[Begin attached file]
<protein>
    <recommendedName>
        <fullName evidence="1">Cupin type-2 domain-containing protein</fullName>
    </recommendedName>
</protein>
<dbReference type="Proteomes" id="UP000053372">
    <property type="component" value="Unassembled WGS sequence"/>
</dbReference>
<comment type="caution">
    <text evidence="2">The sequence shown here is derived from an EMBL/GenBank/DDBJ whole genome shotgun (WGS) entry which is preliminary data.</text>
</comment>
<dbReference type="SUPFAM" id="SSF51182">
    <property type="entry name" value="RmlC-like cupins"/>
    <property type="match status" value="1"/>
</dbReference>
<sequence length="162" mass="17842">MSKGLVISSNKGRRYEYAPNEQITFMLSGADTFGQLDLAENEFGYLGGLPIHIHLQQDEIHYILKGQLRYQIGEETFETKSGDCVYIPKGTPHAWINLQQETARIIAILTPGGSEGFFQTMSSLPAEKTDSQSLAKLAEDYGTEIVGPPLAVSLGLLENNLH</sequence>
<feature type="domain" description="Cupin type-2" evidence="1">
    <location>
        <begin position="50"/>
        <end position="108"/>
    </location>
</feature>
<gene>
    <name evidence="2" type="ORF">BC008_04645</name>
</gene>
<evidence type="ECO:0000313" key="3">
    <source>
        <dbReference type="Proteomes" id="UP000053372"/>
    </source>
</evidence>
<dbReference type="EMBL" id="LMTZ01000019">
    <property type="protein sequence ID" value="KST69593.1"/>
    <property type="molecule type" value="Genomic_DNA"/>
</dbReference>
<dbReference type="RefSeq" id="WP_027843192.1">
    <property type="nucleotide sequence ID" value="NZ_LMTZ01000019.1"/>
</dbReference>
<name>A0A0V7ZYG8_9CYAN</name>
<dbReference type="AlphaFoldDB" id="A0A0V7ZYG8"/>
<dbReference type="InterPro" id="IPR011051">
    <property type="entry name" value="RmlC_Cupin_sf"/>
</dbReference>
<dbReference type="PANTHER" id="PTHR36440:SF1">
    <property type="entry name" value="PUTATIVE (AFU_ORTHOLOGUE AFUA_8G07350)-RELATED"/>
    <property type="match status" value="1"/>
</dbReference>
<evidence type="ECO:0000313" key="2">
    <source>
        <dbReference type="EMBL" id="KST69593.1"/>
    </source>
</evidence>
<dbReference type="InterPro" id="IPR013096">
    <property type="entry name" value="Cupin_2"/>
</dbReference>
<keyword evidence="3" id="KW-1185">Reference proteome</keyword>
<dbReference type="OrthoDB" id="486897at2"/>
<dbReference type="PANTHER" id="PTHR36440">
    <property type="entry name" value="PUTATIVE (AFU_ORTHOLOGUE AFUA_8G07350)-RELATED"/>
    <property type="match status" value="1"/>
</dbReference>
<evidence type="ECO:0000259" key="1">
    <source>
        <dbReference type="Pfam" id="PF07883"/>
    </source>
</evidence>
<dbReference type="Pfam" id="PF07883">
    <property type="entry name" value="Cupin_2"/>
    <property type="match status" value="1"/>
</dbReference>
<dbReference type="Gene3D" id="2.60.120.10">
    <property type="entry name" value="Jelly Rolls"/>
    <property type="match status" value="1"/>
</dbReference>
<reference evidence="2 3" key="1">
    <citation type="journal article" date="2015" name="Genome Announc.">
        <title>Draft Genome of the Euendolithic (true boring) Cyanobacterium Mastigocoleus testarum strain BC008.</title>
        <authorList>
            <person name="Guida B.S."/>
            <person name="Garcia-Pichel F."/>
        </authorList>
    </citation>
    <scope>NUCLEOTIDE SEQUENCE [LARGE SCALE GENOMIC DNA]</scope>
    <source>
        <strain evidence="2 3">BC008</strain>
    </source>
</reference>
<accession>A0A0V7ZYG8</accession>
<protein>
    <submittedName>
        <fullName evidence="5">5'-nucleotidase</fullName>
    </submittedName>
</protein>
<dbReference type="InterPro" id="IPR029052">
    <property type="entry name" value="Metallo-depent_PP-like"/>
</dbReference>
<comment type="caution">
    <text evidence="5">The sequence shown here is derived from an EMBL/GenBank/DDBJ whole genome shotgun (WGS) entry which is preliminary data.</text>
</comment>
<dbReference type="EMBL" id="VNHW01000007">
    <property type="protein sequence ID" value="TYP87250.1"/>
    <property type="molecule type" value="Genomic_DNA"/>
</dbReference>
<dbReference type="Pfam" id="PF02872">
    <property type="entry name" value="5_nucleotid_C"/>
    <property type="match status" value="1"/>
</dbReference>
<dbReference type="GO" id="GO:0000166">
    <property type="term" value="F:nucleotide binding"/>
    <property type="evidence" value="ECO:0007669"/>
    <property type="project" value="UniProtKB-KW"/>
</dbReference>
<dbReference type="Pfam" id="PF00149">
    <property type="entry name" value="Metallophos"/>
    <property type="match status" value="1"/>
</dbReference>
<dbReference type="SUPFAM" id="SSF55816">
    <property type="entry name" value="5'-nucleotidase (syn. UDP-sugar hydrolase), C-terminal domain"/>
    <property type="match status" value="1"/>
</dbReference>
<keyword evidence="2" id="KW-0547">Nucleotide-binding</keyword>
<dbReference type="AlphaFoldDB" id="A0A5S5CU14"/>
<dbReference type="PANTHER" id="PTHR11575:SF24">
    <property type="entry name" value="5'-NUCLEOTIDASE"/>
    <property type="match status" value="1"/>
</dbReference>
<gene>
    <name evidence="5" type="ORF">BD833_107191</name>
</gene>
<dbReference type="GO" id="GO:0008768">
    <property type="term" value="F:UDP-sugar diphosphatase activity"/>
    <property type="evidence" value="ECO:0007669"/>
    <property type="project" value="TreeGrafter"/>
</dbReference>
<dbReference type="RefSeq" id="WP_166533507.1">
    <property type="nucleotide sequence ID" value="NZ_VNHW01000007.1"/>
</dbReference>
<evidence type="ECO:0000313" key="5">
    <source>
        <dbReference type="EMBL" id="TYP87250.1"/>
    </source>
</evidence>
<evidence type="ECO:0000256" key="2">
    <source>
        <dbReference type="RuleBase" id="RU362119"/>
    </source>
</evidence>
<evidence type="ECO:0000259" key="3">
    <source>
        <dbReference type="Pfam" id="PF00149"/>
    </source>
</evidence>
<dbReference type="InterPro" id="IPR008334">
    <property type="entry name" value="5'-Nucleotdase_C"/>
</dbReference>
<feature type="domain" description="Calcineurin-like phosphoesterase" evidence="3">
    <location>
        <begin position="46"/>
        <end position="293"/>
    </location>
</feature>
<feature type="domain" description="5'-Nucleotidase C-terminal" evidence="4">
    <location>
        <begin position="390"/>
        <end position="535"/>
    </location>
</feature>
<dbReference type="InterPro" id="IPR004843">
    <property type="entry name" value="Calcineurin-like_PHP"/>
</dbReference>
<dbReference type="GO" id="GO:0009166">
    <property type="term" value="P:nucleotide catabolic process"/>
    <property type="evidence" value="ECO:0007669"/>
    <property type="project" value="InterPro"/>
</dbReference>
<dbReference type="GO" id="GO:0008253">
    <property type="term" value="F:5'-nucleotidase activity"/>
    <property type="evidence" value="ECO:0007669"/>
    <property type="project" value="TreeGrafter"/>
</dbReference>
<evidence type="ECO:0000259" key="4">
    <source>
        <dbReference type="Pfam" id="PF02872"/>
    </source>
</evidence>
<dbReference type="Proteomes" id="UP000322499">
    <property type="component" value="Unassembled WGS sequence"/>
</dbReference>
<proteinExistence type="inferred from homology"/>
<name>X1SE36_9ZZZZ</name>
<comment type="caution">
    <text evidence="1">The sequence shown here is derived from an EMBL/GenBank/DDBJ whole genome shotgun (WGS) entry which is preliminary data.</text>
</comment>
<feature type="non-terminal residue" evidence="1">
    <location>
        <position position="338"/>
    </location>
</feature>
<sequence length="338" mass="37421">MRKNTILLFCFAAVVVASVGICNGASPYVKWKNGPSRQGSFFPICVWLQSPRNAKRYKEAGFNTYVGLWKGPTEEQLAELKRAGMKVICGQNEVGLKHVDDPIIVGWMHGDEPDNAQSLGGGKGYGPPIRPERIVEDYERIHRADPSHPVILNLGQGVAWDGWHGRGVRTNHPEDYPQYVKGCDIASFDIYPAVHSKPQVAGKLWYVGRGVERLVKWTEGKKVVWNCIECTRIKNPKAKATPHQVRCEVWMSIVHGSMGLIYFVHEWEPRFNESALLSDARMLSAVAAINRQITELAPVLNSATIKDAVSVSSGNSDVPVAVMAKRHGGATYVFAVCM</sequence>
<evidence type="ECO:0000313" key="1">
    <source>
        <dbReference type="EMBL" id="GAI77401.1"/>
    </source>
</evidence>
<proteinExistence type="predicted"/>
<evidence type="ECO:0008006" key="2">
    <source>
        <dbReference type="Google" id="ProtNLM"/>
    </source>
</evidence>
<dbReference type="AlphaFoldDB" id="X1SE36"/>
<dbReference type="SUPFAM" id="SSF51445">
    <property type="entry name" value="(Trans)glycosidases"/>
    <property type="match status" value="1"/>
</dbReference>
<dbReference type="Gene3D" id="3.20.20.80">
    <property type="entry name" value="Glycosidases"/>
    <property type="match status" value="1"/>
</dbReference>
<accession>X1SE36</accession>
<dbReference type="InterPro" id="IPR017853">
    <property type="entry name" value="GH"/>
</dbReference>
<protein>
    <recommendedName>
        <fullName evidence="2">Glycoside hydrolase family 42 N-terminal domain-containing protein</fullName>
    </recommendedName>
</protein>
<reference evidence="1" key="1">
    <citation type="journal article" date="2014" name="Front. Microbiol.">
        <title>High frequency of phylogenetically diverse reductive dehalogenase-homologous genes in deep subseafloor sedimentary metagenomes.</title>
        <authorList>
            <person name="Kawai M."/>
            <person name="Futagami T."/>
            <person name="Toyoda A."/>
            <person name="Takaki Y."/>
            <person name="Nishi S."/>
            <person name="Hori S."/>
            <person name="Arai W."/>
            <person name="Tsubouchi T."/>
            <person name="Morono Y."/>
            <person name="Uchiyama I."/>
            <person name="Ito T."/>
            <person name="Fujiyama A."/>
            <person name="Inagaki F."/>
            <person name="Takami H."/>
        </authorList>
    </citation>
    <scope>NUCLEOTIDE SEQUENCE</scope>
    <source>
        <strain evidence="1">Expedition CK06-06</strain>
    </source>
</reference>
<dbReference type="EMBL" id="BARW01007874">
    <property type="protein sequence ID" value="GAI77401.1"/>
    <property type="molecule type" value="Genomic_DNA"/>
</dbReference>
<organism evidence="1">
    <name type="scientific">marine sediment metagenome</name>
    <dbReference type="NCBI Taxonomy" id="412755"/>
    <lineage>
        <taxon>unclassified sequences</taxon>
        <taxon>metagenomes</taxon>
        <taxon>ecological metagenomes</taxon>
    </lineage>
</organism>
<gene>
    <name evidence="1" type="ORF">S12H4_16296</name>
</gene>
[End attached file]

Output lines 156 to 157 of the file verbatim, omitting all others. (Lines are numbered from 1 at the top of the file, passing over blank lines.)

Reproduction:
    <location>
        <begin position="46"/>